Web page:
The aggressive tactic, affecting around 200 members of ITF affiliate the International Longshore and Warehouse Union, has been taken by United Grain, which is owned by Japanese conglomerate Mitsui. The ITF believes this is part of a bid to pressurise the union into accepting a sub-standard agreement in ongoing negotiations over a new grain contract following the expiration of the existing one last year.
In the letter addressed to president and CEO of Mitsui Limited, Masami Ijima, ITF acting general secretary Stephen Cotton says: “I am writing to you because the ITF and its affiliates are deeply concerned that the ILWU’s members have been locked out by Mitsui’s local management for nearly three months now – since 27th February 2013 – and there does not appear to be any sign of a willingness to return to goodfaith bargaining with the union to resolve this dispute, which is deeply damaging to both Mitsui’s business and reputation.”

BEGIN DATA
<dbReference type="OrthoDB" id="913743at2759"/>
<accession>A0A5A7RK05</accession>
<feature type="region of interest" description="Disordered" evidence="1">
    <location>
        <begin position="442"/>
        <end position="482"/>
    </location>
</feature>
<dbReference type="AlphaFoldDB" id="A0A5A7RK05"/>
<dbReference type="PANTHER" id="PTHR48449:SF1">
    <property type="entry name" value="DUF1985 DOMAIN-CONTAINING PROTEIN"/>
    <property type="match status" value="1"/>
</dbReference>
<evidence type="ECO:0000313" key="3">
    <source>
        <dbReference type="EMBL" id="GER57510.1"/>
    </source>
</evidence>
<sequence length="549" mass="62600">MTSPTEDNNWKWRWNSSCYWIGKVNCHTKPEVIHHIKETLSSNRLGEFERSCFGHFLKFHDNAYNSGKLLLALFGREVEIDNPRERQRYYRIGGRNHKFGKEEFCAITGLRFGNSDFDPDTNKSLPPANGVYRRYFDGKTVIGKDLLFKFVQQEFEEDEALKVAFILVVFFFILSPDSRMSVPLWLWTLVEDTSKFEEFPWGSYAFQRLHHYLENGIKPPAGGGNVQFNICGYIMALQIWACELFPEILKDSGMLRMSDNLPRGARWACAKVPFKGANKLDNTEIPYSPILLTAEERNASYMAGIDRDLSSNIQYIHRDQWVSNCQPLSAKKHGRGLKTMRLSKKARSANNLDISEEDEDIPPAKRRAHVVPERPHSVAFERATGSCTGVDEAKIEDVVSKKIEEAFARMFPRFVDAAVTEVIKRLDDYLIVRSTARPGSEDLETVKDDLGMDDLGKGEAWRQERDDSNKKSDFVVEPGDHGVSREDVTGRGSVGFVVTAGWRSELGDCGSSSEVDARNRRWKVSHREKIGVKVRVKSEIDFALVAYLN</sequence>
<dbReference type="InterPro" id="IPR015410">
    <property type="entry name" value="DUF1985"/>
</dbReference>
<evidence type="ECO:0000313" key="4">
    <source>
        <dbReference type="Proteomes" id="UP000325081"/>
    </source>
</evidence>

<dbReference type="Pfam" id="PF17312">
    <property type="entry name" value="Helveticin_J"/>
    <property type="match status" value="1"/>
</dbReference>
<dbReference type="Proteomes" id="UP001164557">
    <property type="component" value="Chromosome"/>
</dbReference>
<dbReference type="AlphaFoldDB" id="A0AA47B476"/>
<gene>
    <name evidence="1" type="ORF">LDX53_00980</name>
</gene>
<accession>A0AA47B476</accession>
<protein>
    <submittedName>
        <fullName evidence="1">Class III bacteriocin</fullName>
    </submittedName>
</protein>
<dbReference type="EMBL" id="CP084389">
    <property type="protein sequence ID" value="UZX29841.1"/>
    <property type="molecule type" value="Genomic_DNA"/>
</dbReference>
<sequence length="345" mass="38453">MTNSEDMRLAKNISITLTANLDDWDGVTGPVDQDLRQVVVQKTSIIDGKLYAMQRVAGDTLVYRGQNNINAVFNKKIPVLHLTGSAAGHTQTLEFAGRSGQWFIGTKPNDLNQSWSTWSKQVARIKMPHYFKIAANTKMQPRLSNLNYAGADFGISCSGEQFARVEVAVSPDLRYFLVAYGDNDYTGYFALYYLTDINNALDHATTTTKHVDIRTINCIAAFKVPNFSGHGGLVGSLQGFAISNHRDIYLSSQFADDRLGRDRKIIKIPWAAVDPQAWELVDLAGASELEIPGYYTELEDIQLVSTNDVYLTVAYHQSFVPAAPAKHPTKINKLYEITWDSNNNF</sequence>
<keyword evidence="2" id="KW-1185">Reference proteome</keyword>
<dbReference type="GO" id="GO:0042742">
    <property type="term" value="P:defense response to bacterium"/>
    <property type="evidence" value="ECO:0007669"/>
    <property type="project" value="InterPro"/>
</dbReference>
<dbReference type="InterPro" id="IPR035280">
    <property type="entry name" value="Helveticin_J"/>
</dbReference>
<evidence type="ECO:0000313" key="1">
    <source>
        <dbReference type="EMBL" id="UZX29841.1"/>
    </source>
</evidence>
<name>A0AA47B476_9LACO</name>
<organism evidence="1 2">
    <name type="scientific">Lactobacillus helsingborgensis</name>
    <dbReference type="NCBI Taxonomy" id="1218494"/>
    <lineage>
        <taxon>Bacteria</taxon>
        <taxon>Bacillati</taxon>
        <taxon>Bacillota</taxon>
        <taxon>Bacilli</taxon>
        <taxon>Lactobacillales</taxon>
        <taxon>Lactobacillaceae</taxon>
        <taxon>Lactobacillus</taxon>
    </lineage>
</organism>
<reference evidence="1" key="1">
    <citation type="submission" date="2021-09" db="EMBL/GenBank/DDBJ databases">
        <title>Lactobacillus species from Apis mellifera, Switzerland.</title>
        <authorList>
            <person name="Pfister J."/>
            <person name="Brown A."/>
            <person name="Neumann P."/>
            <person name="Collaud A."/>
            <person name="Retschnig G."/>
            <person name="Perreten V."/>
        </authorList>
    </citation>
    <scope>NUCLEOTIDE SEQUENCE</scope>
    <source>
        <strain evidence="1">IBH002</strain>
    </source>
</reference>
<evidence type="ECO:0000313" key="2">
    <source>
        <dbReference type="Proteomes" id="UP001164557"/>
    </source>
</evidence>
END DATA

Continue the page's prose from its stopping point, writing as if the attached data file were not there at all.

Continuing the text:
“Mitsui is of course one of Japan’s top conglomerates with an international standing and reputation. The ITF is aware of Mitsui’s corporate social responsibility policy, and we now urge you to demonstrate that the company takes its reponsibility towards its global workforce seriously by resolving the dispute in the Port of Vancouver without delay.”
“The ILWU has respresented grain handlers since the 1930s in Vancouver, Tacoma and Seattle, Washingon, and in Portland, Oregon. The man and women who work at the Port of Vancouver are simply seeking to negotiate contracts that do not undermine their working conditions, and that allow them to have decent standards of living for their families.”
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